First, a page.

Free delivery on all orders over £10
Schools can pay by invoice by setting up an account at checkout.
Start a wish list for your school or nursery.
Me and My Sister

Me and My Sister

Published: 6 Feb 2020

Paperback / softback, 32 pages

Recommended for age 3+ and 5+

By Rose Robbins

Illustrated by Rose Robbins

Published by Scallywag Press

Regular price
£5.90
Sale price
£5.90
Regular price
RRP £7.99
Unit price
per 

A celebration of the highs and lows of having a much loved but differently abled brother or sister. This appealing brother and sister duo spend a lot of their day together, eating meals, going to school and playing. But life with an autistic sibling is not always easy.

Through the eyes of the brother, we find out how they are both very different, but also very similar in other ways, and come what may they have lots of fun together and love each other just the same. This is a touching book that will strike a chord with every family with siblings, especially where one is differently abled.

Tagged ASD , autism , neurodiversity and top pick

In this interview, Rose Robbins talks to Nikki Gamble about her picturebooks and autism and living with a severley autisitc sibling

Reviewed by Mary Roche

Me and My Sister is the fantastic debut book from Rose Robbins! This is a very assured handling of a difficult topic – differently-abled siblings. In this case, a little ‘boy’ narrates how he and his sister negotiate the world in their very different ways. He is the ‘responsible’ sibling, and his sister appears to be on the Autism Spectrum. We don’t learn the sibling’s names, but we are in no doubt about their different personalities. She doesn’t like hugs so they ‘high-five instead’. His sister is nonverbal yet communicates fairly clearly with her brother – although he doesn’t always understand her motives.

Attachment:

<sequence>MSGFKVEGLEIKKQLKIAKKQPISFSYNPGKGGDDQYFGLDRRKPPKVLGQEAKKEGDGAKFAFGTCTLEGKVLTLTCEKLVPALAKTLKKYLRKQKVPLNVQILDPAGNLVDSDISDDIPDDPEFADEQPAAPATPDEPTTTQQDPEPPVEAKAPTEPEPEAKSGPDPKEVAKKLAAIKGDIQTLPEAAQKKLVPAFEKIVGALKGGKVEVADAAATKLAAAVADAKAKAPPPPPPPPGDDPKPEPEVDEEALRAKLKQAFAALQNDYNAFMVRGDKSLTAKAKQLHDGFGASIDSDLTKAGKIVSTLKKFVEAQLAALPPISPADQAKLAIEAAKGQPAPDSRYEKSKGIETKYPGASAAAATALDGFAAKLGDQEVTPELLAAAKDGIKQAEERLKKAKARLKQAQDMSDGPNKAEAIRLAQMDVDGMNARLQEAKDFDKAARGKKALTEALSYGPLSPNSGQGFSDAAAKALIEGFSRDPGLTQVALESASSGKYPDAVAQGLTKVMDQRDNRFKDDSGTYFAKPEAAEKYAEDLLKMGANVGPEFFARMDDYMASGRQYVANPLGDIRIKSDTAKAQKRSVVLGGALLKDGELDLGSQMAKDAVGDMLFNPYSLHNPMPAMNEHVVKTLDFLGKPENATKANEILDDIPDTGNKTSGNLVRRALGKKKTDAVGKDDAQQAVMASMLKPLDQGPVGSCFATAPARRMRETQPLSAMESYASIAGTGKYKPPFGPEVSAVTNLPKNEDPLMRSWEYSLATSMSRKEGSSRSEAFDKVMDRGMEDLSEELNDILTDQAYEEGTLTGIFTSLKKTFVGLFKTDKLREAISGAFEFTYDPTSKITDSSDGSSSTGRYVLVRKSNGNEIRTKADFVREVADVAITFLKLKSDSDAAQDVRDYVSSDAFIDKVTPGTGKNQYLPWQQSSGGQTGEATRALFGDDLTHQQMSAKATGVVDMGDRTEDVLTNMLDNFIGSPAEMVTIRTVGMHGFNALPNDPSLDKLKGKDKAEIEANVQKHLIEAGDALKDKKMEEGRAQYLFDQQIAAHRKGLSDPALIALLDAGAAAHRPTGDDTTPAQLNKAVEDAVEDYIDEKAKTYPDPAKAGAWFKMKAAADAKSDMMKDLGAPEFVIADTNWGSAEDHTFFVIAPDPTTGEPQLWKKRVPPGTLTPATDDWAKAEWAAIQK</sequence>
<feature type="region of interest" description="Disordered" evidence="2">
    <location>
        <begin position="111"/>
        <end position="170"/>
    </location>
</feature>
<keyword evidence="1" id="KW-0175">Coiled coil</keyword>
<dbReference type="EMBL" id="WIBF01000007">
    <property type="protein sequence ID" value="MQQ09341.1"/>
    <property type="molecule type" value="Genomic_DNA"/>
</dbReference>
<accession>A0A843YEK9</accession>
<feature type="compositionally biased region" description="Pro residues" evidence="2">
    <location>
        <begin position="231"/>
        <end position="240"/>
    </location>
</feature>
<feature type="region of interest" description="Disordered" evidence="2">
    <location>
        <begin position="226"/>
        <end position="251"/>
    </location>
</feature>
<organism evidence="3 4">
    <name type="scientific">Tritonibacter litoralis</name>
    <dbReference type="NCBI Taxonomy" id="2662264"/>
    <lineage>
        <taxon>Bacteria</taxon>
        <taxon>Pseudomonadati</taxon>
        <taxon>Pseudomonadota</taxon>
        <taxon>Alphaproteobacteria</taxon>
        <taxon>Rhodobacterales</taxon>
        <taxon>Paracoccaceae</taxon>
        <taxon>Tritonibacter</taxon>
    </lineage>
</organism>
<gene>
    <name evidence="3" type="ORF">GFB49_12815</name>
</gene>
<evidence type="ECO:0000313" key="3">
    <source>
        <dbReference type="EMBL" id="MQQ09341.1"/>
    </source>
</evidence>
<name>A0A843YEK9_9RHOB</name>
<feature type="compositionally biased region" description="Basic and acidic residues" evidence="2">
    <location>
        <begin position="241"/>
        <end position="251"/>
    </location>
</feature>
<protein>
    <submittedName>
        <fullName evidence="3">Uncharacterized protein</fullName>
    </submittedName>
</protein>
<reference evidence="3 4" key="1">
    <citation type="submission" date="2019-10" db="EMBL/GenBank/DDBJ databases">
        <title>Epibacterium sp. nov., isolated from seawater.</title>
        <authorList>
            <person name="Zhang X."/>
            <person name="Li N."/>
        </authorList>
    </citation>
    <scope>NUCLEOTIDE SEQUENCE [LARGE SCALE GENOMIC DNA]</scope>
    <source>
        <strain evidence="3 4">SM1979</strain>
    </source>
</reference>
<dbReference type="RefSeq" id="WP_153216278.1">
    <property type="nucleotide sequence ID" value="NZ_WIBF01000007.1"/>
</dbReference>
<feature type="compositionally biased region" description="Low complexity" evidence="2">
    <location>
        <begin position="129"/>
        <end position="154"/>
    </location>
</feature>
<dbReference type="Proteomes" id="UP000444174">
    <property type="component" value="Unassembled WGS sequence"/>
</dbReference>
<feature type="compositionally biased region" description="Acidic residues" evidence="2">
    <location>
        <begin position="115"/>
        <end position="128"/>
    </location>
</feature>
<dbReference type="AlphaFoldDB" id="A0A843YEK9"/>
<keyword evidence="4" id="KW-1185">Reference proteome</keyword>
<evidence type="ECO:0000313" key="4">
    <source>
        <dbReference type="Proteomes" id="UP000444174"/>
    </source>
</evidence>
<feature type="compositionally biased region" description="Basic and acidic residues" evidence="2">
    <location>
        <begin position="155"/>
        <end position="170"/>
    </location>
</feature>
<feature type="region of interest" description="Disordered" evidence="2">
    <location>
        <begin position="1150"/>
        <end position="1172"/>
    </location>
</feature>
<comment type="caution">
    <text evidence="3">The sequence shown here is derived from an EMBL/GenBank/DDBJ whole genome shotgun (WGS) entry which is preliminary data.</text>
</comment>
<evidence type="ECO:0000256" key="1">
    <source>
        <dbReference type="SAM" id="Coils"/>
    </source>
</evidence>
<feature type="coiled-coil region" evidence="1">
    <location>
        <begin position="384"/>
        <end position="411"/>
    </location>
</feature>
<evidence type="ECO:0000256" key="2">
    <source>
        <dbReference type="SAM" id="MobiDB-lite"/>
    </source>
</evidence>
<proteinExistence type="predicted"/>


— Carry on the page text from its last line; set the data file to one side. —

This is a book that will provide solace to readers who experience the difficulties of dealing with a differently-abled sibling. In addition, it provides a pathway for adults to discuss neurodiversity with young children. Finally, it encourages empathy in readers: empathy towards those who see and experience the world through the lens of autism, and empathy towards young siblings who must learn tolerance and acceptance.

Robbins’ illustrations are very appealing. There is a great use of a lively and bold line. She has used strong colours and black outlines and white space to great effect. The little girl’s starry dress pattern is picked up in the endpapers and front matter. One striking double-page spread shows some people at a bus stop watching as the siblings pass by. Their expressions display prejudice towards the little girl’s behaviour. While her brother’s embarrassment is obvious, the text simply states: ‘Strangers don’t always see her the way I do.’

This book is a must-have for classrooms. The focus throughout is on love and understanding.

 

Dr Mary Roche is an education consultant. Passionate about the importance of dialogical pedagogy, literacy and children’s books in education, she is frequently invited to be a keynote speaker in Ireland and the UK. A former education lecturer and classroom teacher, Mary is the author of ‘Developing Children’s Critical Thinking through Picturebooks’ (Routledge 2015). A bookworm, she is at her happiest when immersed in good children’s literature.

The Neurodiversity set